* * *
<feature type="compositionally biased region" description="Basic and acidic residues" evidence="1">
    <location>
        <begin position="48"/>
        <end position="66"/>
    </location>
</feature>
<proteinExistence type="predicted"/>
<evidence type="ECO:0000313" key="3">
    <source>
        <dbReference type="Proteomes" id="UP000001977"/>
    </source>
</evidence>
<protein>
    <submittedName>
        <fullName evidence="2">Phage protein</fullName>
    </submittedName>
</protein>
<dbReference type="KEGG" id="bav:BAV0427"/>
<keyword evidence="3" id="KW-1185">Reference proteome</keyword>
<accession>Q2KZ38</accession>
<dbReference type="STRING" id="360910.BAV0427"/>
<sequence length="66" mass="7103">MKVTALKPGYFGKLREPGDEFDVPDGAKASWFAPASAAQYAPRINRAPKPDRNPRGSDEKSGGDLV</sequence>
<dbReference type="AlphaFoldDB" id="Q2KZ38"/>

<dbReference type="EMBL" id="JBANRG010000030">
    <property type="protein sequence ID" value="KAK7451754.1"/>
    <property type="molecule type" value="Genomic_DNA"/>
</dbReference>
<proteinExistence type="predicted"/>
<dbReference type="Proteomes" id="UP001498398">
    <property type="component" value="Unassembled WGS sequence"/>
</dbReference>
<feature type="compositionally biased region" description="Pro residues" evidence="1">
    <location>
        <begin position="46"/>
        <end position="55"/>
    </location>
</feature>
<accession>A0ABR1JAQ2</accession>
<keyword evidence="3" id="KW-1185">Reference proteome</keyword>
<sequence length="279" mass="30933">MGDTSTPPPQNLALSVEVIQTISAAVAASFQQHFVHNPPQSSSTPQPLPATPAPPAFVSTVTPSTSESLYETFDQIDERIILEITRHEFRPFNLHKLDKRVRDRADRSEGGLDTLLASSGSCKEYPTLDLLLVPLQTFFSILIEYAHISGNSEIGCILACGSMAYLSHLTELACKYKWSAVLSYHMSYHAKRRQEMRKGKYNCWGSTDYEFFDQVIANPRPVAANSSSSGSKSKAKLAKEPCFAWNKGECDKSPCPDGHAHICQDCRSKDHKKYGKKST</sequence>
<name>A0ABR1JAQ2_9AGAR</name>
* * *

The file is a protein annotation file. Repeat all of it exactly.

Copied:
<feature type="compositionally biased region" description="Basic and acidic residues" evidence="1">
    <location>
        <begin position="48"/>
        <end position="66"/>
    </location>
</feature>
<proteinExistence type="predicted"/>
<evidence type="ECO:0000313" key="3">
    <source>
        <dbReference type="Proteomes" id="UP000001977"/>
    </source>
</evidence>
<protein>
    <submittedName>
        <fullName evidence="2">Phage protein</fullName>
    </submittedName>
</protein>
<dbReference type="KEGG" id="bav:BAV0427"/>
<keyword evidence="3" id="KW-1185">Reference proteome</keyword>
<accession>Q2KZ38</accession>
<dbReference type="STRING" id="360910.BAV0427"/>
<sequence length="66" mass="7103">MKVTALKPGYFGKLREPGDEFDVPDGAKASWFAPASAAQYAPRINRAPKPDRNPRGSDEKSGGDLV</sequence>
<dbReference type="AlphaFoldDB" id="Q2KZ38"/>

<dbReference type="EMBL" id="JBANRG010000030">
    <property type="protein sequence ID" value="KAK7451754.1"/>
    <property type="molecule type" value="Genomic_DNA"/>
</dbReference>
<proteinExistence type="predicted"/>
<dbReference type="Proteomes" id="UP001498398">
    <property type="component" value="Unassembled WGS sequence"/>
</dbReference>
<feature type="compositionally biased region" description="Pro residues" evidence="1">
    <location>
        <begin position="46"/>
        <end position="55"/>
    </location>
</feature>
<accession>A0ABR1JAQ2</accession>
<keyword evidence="3" id="KW-1185">Reference proteome</keyword>
<sequence length="279" mass="30933">MGDTSTPPPQNLALSVEVIQTISAAVAASFQQHFVHNPPQSSSTPQPLPATPAPPAFVSTVTPSTSESLYETFDQIDERIILEITRHEFRPFNLHKLDKRVRDRADRSEGGLDTLLASSGSCKEYPTLDLLLVPLQTFFSILIEYAHISGNSEIGCILACGSMAYLSHLTELACKYKWSAVLSYHMSYHAKRRQEMRKGKYNCWGSTDYEFFDQVIANPRPVAANSSSSGSKSKAKLAKEPCFAWNKGECDKSPCPDGHAHICQDCRSKDHKKYGKKST</sequence>
<name>A0ABR1JAQ2_9AGAR</name>